Sunday, April 1, 2018

Going Going Gaffigan

We were going to see Jim Gaffigan last year in Auckland but the tour was cancelled when his wife's doctor discovered "a tumour the size of a pear" in her brain. So we went to see him last night instead...

And he was great, well worth the wait. 

Better still, his wife Jeannie is with him on this down under tour and, as he told us last night, is now in pristine, pear-free health, and was happily minding their five kids, who are also on the tour with them, back at the hotel. They were no doubt the reason the show was scheduled for a 7pm start instead of the usual 8pm. 

We were wondering how he would deal with this frightening episode in their young family's life and were impressed with his ability to joke about it - "I was thinking, if anything goes wrong, these kids are going to have to be put up for adoption!" - but still convey his genuine relief, love and gratitude for his wife and their kids at every turn. 

A good portion of his show is about his wife and kids, which is relatively new subject matter for male comedians, though "the wife" has of course been the butt of comedian's sexist jokes since the beginning of comedy, the kind of 'comedy' that adorns this charming black-painted van that has parked itself outside our house for the last two weeks as if trying to tell me something. My husband's not responsible for it, but some other lucky woman's husband/ex clearly is, as it's definitely the work of someone with a (very small) penis, and as such I am sorely tempted to spray paint over the opening 'you' and replace it with 'women'. But I can't be arsed with trolls.

Apparently this sort of cheap sexist comedy is still going strong for some. It's got a long pedigree of course. I remember Billy Connolly's joke about how a guy killed and buried his wife face-down in the garage with her bum sticking out so he would have somewhere to park his bike. He told that joke on Aspell near the start of his career, so I guess it worked for him then. Perhaps not today so much.

His later comedy, after he'd been happily married and a father for a number of years, was rather less sexist, and perhaps the comedy industry grew up a bit with him.

Gaffigan is considered a 'clean' comedian, unlike Connolly and most other male comedians, largely because he doesn't swear or tell jokes about killing women. But 'clean' is hardly an adjective any kind of artist would seek out or welcome as it suggests playing things safe and going with the mainstream,  which is not at all what Gaffigan does.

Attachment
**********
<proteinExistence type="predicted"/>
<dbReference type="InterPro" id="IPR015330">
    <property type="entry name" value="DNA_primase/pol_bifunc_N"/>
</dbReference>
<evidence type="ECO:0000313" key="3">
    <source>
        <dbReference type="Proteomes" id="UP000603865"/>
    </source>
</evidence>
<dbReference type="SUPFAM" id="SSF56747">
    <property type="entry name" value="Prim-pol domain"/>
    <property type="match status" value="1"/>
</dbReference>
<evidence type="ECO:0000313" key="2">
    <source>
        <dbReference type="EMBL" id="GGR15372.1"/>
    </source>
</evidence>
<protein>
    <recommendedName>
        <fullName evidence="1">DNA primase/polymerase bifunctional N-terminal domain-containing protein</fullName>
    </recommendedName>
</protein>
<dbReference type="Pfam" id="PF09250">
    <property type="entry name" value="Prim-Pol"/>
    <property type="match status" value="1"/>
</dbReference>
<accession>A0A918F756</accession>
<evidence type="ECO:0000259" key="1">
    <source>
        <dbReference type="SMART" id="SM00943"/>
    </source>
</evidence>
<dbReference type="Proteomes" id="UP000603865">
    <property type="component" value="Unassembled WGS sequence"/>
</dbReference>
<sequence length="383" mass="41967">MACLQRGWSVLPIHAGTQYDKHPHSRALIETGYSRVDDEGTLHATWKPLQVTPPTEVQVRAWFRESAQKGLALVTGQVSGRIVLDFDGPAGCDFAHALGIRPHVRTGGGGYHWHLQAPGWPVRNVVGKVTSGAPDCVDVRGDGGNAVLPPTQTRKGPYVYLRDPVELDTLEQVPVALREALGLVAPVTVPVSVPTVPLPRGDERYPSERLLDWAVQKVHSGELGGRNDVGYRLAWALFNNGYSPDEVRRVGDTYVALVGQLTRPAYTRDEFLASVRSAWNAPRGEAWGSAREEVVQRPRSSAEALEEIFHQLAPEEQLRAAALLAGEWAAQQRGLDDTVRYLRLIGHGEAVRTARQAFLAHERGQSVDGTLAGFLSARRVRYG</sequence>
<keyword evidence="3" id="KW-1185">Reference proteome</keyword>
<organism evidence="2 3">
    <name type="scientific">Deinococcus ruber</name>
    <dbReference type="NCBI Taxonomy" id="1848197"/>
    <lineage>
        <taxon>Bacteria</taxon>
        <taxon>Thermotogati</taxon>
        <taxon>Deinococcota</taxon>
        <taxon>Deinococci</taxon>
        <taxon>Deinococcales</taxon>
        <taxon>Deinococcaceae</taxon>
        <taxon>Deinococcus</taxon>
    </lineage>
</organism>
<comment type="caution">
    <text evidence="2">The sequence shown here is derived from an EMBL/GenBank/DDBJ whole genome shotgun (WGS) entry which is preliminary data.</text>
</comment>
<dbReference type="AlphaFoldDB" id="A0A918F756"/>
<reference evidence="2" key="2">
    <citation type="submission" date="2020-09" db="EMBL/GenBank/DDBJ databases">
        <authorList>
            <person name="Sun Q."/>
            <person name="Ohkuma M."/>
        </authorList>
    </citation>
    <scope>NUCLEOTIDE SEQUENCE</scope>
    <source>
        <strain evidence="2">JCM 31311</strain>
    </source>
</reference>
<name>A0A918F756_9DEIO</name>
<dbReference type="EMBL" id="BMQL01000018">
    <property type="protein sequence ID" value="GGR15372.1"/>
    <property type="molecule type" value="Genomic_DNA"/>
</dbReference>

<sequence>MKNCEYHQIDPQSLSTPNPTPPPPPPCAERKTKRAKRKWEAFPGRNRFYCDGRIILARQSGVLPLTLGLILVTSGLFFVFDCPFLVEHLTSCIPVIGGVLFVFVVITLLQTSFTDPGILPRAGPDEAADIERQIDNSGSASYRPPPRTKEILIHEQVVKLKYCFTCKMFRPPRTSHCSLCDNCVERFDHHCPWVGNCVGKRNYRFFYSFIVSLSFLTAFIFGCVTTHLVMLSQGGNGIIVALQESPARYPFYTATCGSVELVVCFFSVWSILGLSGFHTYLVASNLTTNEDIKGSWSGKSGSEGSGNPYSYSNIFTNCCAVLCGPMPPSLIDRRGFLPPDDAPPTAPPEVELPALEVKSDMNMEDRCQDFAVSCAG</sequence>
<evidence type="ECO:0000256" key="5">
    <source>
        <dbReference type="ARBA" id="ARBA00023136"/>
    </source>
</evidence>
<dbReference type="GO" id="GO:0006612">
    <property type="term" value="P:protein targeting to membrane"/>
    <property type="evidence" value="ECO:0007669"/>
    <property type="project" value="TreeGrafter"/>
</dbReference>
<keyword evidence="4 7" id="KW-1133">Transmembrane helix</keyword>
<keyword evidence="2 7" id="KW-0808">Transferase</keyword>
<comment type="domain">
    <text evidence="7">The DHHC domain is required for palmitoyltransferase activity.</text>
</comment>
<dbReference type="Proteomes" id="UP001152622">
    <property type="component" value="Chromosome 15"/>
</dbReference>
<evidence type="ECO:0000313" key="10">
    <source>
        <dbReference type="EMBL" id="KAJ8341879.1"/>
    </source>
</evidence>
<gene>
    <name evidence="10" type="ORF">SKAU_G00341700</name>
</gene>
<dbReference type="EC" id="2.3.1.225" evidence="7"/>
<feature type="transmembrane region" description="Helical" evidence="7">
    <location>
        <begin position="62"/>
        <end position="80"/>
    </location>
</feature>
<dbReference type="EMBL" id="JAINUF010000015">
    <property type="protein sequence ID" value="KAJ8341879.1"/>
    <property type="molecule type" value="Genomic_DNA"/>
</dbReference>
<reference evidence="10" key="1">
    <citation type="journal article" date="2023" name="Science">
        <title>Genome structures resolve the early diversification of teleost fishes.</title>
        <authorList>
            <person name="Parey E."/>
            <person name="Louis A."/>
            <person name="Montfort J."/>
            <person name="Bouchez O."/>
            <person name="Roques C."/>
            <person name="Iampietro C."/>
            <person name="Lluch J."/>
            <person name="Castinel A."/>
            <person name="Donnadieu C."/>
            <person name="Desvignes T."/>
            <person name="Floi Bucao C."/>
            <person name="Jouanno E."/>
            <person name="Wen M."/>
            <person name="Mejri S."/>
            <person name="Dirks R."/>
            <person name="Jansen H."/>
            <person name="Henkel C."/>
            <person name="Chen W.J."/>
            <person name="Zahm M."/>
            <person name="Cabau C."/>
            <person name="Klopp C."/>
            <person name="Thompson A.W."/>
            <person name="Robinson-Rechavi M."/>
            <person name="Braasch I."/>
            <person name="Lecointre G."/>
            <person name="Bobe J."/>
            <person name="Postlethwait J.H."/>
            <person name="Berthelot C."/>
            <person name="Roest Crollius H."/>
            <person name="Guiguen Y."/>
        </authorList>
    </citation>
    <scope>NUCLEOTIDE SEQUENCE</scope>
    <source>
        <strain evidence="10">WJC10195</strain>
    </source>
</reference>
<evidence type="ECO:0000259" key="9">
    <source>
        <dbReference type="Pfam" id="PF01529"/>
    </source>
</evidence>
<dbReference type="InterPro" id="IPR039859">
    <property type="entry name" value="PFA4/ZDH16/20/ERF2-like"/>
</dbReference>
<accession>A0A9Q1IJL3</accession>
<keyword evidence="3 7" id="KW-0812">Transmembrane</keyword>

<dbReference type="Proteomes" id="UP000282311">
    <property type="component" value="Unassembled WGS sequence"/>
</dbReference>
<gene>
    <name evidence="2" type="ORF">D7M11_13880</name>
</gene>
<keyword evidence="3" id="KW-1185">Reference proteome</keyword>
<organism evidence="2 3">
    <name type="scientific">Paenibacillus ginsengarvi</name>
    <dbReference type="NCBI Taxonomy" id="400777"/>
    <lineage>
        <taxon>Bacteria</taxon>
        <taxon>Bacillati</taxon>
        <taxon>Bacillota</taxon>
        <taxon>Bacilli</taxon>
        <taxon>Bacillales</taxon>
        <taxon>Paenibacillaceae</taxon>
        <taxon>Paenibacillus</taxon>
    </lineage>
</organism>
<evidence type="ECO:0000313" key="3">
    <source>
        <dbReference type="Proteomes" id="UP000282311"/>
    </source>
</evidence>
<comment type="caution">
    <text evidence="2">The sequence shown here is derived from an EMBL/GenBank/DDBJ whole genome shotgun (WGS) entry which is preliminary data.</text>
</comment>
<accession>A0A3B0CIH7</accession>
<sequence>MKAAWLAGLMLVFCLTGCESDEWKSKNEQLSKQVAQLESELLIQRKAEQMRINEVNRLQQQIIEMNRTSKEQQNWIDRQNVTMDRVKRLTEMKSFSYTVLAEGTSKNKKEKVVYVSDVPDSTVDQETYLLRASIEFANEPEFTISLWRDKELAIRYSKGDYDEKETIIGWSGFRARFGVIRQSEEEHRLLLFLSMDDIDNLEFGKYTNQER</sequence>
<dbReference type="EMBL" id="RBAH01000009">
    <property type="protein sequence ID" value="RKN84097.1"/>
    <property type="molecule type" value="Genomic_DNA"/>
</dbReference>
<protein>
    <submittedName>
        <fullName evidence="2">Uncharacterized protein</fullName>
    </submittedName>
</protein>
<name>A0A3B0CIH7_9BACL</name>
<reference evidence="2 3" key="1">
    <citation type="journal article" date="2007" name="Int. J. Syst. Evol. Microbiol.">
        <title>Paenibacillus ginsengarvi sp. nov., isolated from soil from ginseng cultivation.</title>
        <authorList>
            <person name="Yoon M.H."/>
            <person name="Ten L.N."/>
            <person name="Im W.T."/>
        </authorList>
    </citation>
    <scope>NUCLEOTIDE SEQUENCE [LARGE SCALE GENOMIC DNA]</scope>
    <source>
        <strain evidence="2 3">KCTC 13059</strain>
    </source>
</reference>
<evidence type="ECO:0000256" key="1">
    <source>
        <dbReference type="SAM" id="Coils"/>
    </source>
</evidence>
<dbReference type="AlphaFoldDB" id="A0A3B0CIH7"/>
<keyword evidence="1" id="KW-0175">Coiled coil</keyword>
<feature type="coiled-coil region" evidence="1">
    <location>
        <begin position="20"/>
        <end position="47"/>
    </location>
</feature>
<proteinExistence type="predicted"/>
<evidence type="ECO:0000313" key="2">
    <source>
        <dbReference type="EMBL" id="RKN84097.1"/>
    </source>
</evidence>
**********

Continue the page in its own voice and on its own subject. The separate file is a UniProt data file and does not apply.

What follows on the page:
Rather than clean, I would say that Gaffigan is a clever comedian who knows that there is a place for swearing and on stage is not always it, though I have heard some very clever female comics make good use of various S, M, F and C words. But women swearing well tends to challenge stereotypes in a way that men swearing doesn't, and challenging narrow assumptions about groups of people is surely something that comedy and all art should do.

As far as the man-woman thing goes, Gaffigan, who writes with his wife, seems to get, better than most, that the best comedy is made from making fun of yourself first, those people who take themselves a little too seriously second, and third, those people who fuck up life for the rest of us (eg Trump voters and the van artist on our street), even if he is not what you would call a political comedian, although non-sexism from a male comic is fairly political.

Anyway, go see him if you get the chance, he's heading to Melbourne tomorrow.

I've been writing this on and off practically all day while trying not to take myself too seriously eating deep brown eggs, walking through water, partaking in family gatherings, speaking long distance to my mother and son, etc. So it is time to end it now (food is on its way).

I leave you with an image of the awesome eggs that my good man gave me today for Easter, which, apart from anything else, suggests to me that he, for one humble husband, does not wish he were dead. And thank fuck (and Jesus) for that!




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